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DIKR-2014

DEADLINE PASSED! - See the ICBO website for more information

First International Workshop on


Drug Interaction Knowledge Representation
(DIKR-2014)


October 6th and 7th, 2014
Houston, Texas, United States


In conjunction with

Fifth International Conference on Biomedical Ontologies




Call for Papers

The combination of poor quality evidence and a general lack of drug-drug interaction (DDI) knowledge by persons who prescribe drugs results in many thousands of preventable medication errors each year. While many sources of DDI evidence exist to help improve prescriber knowledge, no clinician-oriented meta-data standard currently exists. Such a standard could enable a more effective synthesis of DDI evidence during tasks such as consulting and guideline development.

The goal of this workshop is to bring clinical and ontology experts together to discuss

a) potential DDI knowledge representation solutions that reflect the state-of-the-art of both the clinical understanding of DDIs and biomedical ontology development,

b) how to best link DDI ontologies to pre-existing drug terminology efforts, and

c) roadblocks to the adoption of ontology-driven solutions such as coverage, usability, and scalability.

Areas of Interest to the Workshop

  • Previous and current drug-drug interaction ontology development efforts
  • Competency questions and clinical, epidemiologic, and translational use cases
  • Approaches to representing drug-drug interaction evidence and scientific discourse 
  • Drug-drug interaction ontology maintenance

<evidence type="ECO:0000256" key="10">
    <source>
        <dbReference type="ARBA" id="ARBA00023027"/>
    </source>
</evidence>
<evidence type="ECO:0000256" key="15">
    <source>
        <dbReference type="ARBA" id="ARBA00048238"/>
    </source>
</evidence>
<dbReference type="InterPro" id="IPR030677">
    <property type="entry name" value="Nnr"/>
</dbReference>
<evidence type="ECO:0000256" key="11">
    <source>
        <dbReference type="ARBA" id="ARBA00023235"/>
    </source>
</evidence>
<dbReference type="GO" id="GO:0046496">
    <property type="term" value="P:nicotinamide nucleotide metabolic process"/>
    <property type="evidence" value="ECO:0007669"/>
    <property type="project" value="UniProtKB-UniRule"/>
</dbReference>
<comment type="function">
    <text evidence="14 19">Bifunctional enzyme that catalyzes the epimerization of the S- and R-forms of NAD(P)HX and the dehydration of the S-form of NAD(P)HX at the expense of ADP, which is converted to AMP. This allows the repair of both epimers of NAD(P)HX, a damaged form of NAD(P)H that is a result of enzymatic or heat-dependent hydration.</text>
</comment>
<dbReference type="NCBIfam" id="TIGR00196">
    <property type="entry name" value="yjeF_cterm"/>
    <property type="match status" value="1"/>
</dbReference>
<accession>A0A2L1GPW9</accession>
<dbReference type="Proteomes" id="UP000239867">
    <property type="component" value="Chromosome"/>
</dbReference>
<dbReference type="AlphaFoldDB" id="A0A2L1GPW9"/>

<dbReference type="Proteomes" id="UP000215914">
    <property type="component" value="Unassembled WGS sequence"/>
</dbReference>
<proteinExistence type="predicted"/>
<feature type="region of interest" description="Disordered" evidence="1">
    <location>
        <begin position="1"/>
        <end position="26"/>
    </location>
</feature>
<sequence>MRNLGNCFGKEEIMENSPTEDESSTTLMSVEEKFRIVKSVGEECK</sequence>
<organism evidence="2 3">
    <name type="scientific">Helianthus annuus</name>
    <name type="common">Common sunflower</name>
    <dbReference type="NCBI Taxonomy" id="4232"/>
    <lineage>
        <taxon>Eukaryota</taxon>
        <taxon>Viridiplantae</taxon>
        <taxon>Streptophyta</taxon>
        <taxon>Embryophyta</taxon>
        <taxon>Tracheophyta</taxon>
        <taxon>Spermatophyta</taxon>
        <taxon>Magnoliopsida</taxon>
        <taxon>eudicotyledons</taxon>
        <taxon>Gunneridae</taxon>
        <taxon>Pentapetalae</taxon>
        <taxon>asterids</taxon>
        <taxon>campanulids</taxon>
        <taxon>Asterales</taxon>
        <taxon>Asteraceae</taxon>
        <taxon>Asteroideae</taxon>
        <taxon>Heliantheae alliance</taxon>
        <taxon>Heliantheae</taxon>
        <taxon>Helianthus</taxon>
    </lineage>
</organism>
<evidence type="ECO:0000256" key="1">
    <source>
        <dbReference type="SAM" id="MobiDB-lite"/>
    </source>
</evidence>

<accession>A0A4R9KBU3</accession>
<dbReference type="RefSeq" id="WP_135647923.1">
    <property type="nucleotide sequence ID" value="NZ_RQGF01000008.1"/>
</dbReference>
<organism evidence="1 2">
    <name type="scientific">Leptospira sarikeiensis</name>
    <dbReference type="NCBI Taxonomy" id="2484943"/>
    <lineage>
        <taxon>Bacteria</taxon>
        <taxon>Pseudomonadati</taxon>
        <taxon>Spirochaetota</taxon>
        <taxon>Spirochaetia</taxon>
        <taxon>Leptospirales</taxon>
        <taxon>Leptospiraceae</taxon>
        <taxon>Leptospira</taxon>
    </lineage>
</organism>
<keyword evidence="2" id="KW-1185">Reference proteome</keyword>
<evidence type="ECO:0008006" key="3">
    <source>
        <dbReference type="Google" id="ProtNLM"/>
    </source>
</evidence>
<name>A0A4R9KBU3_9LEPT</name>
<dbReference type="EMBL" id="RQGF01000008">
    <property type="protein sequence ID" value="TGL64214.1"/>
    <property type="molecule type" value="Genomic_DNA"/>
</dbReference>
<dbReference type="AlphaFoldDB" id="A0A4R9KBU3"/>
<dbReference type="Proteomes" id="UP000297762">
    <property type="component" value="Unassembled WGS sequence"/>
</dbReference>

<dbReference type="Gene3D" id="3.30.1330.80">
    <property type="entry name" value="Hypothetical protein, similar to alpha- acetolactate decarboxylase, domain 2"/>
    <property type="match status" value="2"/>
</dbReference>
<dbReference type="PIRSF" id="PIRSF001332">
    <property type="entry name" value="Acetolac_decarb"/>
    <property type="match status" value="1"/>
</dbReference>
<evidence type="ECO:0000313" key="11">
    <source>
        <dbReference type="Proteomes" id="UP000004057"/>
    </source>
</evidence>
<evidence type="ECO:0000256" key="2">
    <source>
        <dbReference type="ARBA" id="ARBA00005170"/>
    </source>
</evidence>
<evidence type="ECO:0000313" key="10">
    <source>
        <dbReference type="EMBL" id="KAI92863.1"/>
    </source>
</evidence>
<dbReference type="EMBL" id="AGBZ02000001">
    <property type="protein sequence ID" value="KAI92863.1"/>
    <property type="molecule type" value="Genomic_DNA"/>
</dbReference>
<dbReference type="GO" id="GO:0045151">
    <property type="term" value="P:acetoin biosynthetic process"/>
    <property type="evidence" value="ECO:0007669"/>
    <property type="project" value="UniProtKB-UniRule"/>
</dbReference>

• How to move toward an international standard for representing and sharing drug-drug interaction knowledge

Venue and Format

The authors of accepted papers will present 15 minute talks followed by brief discussions. Following papers presentations, an interdisciplinary panel will lead a moderated discussion focusing on prioritizing research challenges. All workshop participants will provide input and help guide the discussion using a live survey system. Accepted papers and a summary of the moderated discussion will be published in the proceedings and made available at CEUR (http://ceur-ws.org/).

Intended Audience

  • Anyone with an interest in how information systems can best represent and share drug-drug interaction knowledge for clinically oriented applications. These might include:
    • Clinical and translational scientists who focus on drug safety
    • Terminology and ontology developers or users
    • Clinical decision support developers or users
    • Natural Language Processing researchers
    • Drug compendium developers or editors
    • Regulatory scientists

Important Dates

EXTENDED Paper Submission deadline: August 11, 2014 --- PASSED!!

Notification of paper acceptance: August 31, 2014

Paper Submission

Papers describing original research or novel applications are welcome. All papers  be peer reviewed to assess the quality of scientific method and potential for the work to advance DDI knowledge representation beyond existing methods or technologies. 

Papers should be between 5 - 10 pages long excluding references. Please use Springer's Lecture Notes in Computer Science (LNCS) templates:

Springer Author Guidelines (pdf): Click Here

Springer LNCS template files: Click Here

Submit manuscripts to the Easy Chair submission site: Click Here

Organizers

Richard D. Boyce (University of Pittsburgh)
Mathias Brochhausen (University of Arkansas for Medical Sciences)
Philip Empey (University of Pittsburgh)
William R. Hogan (University of Arkansas for Medical Sciences)
Daniel Malone (University of Arizona)

Scientific Committee

Richard D. Boyce (University of Pittsburgh)
Mathias Brochhausen (University of Arkansas for Medical Sciences)
Michel Dumontier (Stanford University)
Jon Duke (Regenstrief Institute)
Philip Empey (University of Pittsburgh)
William R. Hogan (University of Arkansas for Medical Sciences)
Daniel Malone (University of Arizona)
Alan Ruttenberg (University at Buffalo)
David Weinstein (Wolters Kluwer Health)

Supported By:

This project is supported by a grant from the National Library of Medicine: "Addressing gaps in clinically useful evidence on drug-drug interactions" (1R01LM011838-01)